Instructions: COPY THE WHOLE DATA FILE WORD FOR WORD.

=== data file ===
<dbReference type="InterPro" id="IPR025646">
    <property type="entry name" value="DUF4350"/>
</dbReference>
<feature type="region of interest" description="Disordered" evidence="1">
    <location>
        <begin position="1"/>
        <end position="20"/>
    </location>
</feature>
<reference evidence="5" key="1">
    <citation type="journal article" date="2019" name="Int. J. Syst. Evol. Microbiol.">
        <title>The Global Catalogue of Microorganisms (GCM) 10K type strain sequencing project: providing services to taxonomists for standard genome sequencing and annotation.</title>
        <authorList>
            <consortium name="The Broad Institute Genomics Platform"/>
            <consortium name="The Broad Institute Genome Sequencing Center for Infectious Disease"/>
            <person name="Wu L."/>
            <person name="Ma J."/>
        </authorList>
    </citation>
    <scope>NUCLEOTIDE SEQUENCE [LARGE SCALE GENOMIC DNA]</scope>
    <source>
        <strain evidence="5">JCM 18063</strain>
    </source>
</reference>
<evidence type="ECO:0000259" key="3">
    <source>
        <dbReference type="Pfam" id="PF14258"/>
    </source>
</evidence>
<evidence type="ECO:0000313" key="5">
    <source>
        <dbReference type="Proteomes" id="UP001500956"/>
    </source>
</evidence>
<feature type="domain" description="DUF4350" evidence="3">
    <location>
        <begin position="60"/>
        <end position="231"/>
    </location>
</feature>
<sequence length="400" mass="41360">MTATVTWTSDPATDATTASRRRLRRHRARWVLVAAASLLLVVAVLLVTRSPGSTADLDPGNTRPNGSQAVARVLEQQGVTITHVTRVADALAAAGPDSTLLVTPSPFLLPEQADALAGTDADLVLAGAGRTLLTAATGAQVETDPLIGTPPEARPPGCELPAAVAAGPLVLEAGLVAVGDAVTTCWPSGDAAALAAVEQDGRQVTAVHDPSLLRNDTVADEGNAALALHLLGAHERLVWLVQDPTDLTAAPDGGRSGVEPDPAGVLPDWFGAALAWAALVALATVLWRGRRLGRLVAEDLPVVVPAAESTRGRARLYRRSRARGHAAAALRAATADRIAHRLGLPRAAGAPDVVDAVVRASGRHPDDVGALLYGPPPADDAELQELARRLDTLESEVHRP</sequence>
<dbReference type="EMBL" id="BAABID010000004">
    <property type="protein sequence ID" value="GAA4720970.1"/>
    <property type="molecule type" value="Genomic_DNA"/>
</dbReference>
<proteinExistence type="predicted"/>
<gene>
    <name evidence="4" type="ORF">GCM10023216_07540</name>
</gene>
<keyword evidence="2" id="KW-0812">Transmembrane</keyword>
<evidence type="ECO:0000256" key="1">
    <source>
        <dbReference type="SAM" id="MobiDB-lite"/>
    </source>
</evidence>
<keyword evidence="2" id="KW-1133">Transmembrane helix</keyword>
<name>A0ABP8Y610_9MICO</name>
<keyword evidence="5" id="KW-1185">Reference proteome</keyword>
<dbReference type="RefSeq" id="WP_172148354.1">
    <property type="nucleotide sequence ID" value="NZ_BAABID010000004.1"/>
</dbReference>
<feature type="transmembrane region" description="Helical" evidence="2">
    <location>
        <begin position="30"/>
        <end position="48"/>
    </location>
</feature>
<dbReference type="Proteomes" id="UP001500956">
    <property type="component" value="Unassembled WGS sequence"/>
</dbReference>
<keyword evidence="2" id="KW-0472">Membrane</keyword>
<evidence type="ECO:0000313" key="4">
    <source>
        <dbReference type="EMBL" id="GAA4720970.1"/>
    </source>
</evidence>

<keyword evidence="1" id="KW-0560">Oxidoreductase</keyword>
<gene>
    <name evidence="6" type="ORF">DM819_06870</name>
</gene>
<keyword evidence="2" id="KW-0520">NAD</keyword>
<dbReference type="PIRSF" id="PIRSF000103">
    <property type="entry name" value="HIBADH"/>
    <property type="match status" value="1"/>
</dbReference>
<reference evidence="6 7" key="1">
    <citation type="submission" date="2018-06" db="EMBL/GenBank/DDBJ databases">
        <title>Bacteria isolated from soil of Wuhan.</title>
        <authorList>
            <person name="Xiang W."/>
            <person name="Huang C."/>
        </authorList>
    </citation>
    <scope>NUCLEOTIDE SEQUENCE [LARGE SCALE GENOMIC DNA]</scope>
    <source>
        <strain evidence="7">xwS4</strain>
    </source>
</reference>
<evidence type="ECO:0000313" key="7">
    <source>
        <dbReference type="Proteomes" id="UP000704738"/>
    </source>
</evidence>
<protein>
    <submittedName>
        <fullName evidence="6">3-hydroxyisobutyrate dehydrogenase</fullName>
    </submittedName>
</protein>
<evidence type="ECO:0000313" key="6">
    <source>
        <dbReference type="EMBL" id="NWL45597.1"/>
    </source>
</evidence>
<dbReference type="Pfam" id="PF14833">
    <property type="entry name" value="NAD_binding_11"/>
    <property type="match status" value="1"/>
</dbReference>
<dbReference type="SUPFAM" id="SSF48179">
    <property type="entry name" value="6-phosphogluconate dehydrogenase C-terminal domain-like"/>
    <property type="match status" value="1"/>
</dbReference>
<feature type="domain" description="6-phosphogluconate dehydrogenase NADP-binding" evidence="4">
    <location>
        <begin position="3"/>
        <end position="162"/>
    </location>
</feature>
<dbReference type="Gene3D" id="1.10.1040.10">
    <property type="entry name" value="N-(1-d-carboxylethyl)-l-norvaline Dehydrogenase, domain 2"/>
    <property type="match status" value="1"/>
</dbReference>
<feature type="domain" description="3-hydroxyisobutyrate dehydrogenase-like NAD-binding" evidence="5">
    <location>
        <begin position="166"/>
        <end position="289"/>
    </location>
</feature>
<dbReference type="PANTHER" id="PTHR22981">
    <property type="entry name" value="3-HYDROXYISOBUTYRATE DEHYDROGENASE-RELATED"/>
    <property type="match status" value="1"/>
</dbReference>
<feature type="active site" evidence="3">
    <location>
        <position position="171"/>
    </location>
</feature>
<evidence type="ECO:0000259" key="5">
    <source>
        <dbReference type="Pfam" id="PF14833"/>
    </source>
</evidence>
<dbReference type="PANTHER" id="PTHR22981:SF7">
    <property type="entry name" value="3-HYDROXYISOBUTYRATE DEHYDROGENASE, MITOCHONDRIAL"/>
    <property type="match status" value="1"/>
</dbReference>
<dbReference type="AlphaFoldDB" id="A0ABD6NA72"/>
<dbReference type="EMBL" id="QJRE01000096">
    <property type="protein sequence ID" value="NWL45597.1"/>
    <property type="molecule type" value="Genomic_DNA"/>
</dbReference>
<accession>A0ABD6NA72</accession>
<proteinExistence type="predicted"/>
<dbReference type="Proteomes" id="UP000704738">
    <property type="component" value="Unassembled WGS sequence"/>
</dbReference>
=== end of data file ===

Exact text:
<dbReference type="InterPro" id="IPR025646">
    <property type="entry name" value="DUF4350"/>
</dbReference>
<feature type="region of interest" description="Disordered" evidence="1">
    <location>
        <begin position="1"/>
        <end position="20"/>
    </location>
</feature>
<reference evidence="5" key="1">
    <citation type="journal article" date="2019" name="Int. J. Syst. Evol. Microbiol.">
        <title>The Global Catalogue of Microorganisms (GCM) 10K type strain sequencing project: providing services to taxonomists for standard genome sequencing and annotation.</title>
        <authorList>
            <consortium name="The Broad Institute Genomics Platform"/>
            <consortium name="The Broad Institute Genome Sequencing Center for Infectious Disease"/>
            <person name="Wu L."/>
            <person name="Ma J."/>
        </authorList>
    </citation>
    <scope>NUCLEOTIDE SEQUENCE [LARGE SCALE GENOMIC DNA]</scope>
    <source>
        <strain evidence="5">JCM 18063</strain>
    </source>
</reference>
<evidence type="ECO:0000259" key="3">
    <source>
        <dbReference type="Pfam" id="PF14258"/>
    </source>
</evidence>
<evidence type="ECO:0000313" key="5">
    <source>
        <dbReference type="Proteomes" id="UP001500956"/>
    </source>
</evidence>
<feature type="domain" description="DUF4350" evidence="3">
    <location>
        <begin position="60"/>
        <end position="231"/>
    </location>
</feature>
<sequence length="400" mass="41360">MTATVTWTSDPATDATTASRRRLRRHRARWVLVAAASLLLVVAVLLVTRSPGSTADLDPGNTRPNGSQAVARVLEQQGVTITHVTRVADALAAAGPDSTLLVTPSPFLLPEQADALAGTDADLVLAGAGRTLLTAATGAQVETDPLIGTPPEARPPGCELPAAVAAGPLVLEAGLVAVGDAVTTCWPSGDAAALAAVEQDGRQVTAVHDPSLLRNDTVADEGNAALALHLLGAHERLVWLVQDPTDLTAAPDGGRSGVEPDPAGVLPDWFGAALAWAALVALATVLWRGRRLGRLVAEDLPVVVPAAESTRGRARLYRRSRARGHAAAALRAATADRIAHRLGLPRAAGAPDVVDAVVRASGRHPDDVGALLYGPPPADDAELQELARRLDTLESEVHRP</sequence>
<dbReference type="EMBL" id="BAABID010000004">
    <property type="protein sequence ID" value="GAA4720970.1"/>
    <property type="molecule type" value="Genomic_DNA"/>
</dbReference>
<proteinExistence type="predicted"/>
<gene>
    <name evidence="4" type="ORF">GCM10023216_07540</name>
</gene>
<keyword evidence="2" id="KW-0812">Transmembrane</keyword>
<evidence type="ECO:0000256" key="1">
    <source>
        <dbReference type="SAM" id="MobiDB-lite"/>
    </source>
</evidence>
<keyword evidence="2" id="KW-1133">Transmembrane helix</keyword>
<name>A0ABP8Y610_9MICO</name>
<keyword evidence="5" id="KW-1185">Reference proteome</keyword>
<dbReference type="RefSeq" id="WP_172148354.1">
    <property type="nucleotide sequence ID" value="NZ_BAABID010000004.1"/>
</dbReference>
<feature type="transmembrane region" description="Helical" evidence="2">
    <location>
        <begin position="30"/>
        <end position="48"/>
    </location>
</feature>
<dbReference type="Proteomes" id="UP001500956">
    <property type="component" value="Unassembled WGS sequence"/>
</dbReference>
<keyword evidence="2" id="KW-0472">Membrane</keyword>
<evidence type="ECO:0000313" key="4">
    <source>
        <dbReference type="EMBL" id="GAA4720970.1"/>
    </source>
</evidence>

<keyword evidence="1" id="KW-0560">Oxidoreductase</keyword>
<gene>
    <name evidence="6" type="ORF">DM819_06870</name>
</gene>
<keyword evidence="2" id="KW-0520">NAD</keyword>
<dbReference type="PIRSF" id="PIRSF000103">
    <property type="entry name" value="HIBADH"/>
    <property type="match status" value="1"/>
</dbReference>
<reference evidence="6 7" key="1">
    <citation type="submission" date="2018-06" db="EMBL/GenBank/DDBJ databases">
        <title>Bacteria isolated from soil of Wuhan.</title>
        <authorList>
            <person name="Xiang W."/>
            <person name="Huang C."/>
        </authorList>
    </citation>
    <scope>NUCLEOTIDE SEQUENCE [LARGE SCALE GENOMIC DNA]</scope>
    <source>
        <strain evidence="7">xwS4</strain>
    </source>
</reference>
<evidence type="ECO:0000313" key="7">
    <source>
        <dbReference type="Proteomes" id="UP000704738"/>
    </source>
</evidence>
<protein>
    <submittedName>
        <fullName evidence="6">3-hydroxyisobutyrate dehydrogenase</fullName>
    </submittedName>
</protein>
<evidence type="ECO:0000313" key="6">
    <source>
        <dbReference type="EMBL" id="NWL45597.1"/>
    </source>
</evidence>
<dbReference type="Pfam" id="PF14833">
    <property type="entry name" value="NAD_binding_11"/>
    <property type="match status" value="1"/>
</dbReference>
<dbReference type="SUPFAM" id="SSF48179">
    <property type="entry name" value="6-phosphogluconate dehydrogenase C-terminal domain-like"/>
    <property type="match status" value="1"/>
</dbReference>
<feature type="domain" description="6-phosphogluconate dehydrogenase NADP-binding" evidence="4">
    <location>
        <begin position="3"/>
        <end position="162"/>
    </location>
</feature>
<dbReference type="Gene3D" id="1.10.1040.10">
    <property type="entry name" value="N-(1-d-carboxylethyl)-l-norvaline Dehydrogenase, domain 2"/>
    <property type="match status" value="1"/>
</dbReference>
<feature type="domain" description="3-hydroxyisobutyrate dehydrogenase-like NAD-binding" evidence="5">
    <location>
        <begin position="166"/>
        <end position="289"/>
    </location>
</feature>
<dbReference type="PANTHER" id="PTHR22981">
    <property type="entry name" value="3-HYDROXYISOBUTYRATE DEHYDROGENASE-RELATED"/>
    <property type="match status" value="1"/>
</dbReference>
<feature type="active site" evidence="3">
    <location>
        <position position="171"/>
    </location>
</feature>
<evidence type="ECO:0000259" key="5">
    <source>
        <dbReference type="Pfam" id="PF14833"/>
    </source>
</evidence>
<dbReference type="PANTHER" id="PTHR22981:SF7">
    <property type="entry name" value="3-HYDROXYISOBUTYRATE DEHYDROGENASE, MITOCHONDRIAL"/>
    <property type="match status" value="1"/>
</dbReference>
<dbReference type="AlphaFoldDB" id="A0ABD6NA72"/>
<dbReference type="EMBL" id="QJRE01000096">
    <property type="protein sequence ID" value="NWL45597.1"/>
    <property type="molecule type" value="Genomic_DNA"/>
</dbReference>
<accession>A0ABD6NA72</accession>
<proteinExistence type="predicted"/>
<dbReference type="Proteomes" id="UP000704738">
    <property type="component" value="Unassembled WGS sequence"/>
</dbReference>